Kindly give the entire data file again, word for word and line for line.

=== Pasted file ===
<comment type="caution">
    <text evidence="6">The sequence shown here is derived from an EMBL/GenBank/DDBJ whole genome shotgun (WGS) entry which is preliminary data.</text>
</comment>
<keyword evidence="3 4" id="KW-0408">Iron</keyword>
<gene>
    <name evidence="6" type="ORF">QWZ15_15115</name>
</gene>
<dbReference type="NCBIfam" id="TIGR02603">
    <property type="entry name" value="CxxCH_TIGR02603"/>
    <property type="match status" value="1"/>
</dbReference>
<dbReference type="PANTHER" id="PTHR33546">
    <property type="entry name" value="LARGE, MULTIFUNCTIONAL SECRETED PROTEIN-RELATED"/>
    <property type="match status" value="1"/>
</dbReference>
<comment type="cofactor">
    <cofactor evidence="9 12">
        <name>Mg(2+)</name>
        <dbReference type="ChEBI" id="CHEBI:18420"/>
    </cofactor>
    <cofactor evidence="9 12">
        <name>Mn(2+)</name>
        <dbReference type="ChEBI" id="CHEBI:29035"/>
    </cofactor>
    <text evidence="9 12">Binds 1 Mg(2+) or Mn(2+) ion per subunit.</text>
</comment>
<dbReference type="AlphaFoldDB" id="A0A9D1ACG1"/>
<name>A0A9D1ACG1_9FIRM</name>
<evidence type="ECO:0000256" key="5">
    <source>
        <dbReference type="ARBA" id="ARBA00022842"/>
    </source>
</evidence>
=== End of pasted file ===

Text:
<comment type="caution">
    <text evidence="6">The sequence shown here is derived from an EMBL/GenBank/DDBJ whole genome shotgun (WGS) entry which is preliminary data.</text>
</comment>
<keyword evidence="3 4" id="KW-0408">Iron</keyword>
<gene>
    <name evidence="6" type="ORF">QWZ15_15115</name>
</gene>
<dbReference type="NCBIfam" id="TIGR02603">
    <property type="entry name" value="CxxCH_TIGR02603"/>
    <property type="match status" value="1"/>
</dbReference>
<dbReference type="PANTHER" id="PTHR33546">
    <property type="entry name" value="LARGE, MULTIFUNCTIONAL SECRETED PROTEIN-RELATED"/>
    <property type="match status" value="1"/>
</dbReference>
<comment type="cofactor">
    <cofactor evidence="9 12">
        <name>Mg(2+)</name>
        <dbReference type="ChEBI" id="CHEBI:18420"/>
    </cofactor>
    <cofactor evidence="9 12">
        <name>Mn(2+)</name>
        <dbReference type="ChEBI" id="CHEBI:29035"/>
    </cofactor>
    <text evidence="9 12">Binds 1 Mg(2+) or Mn(2+) ion per subunit.</text>
</comment>
<dbReference type="AlphaFoldDB" id="A0A9D1ACG1"/>
<name>A0A9D1ACG1_9FIRM</name>
<evidence type="ECO:0000256" key="5">
    <source>
        <dbReference type="ARBA" id="ARBA00022842"/>
    </source>
</evidence>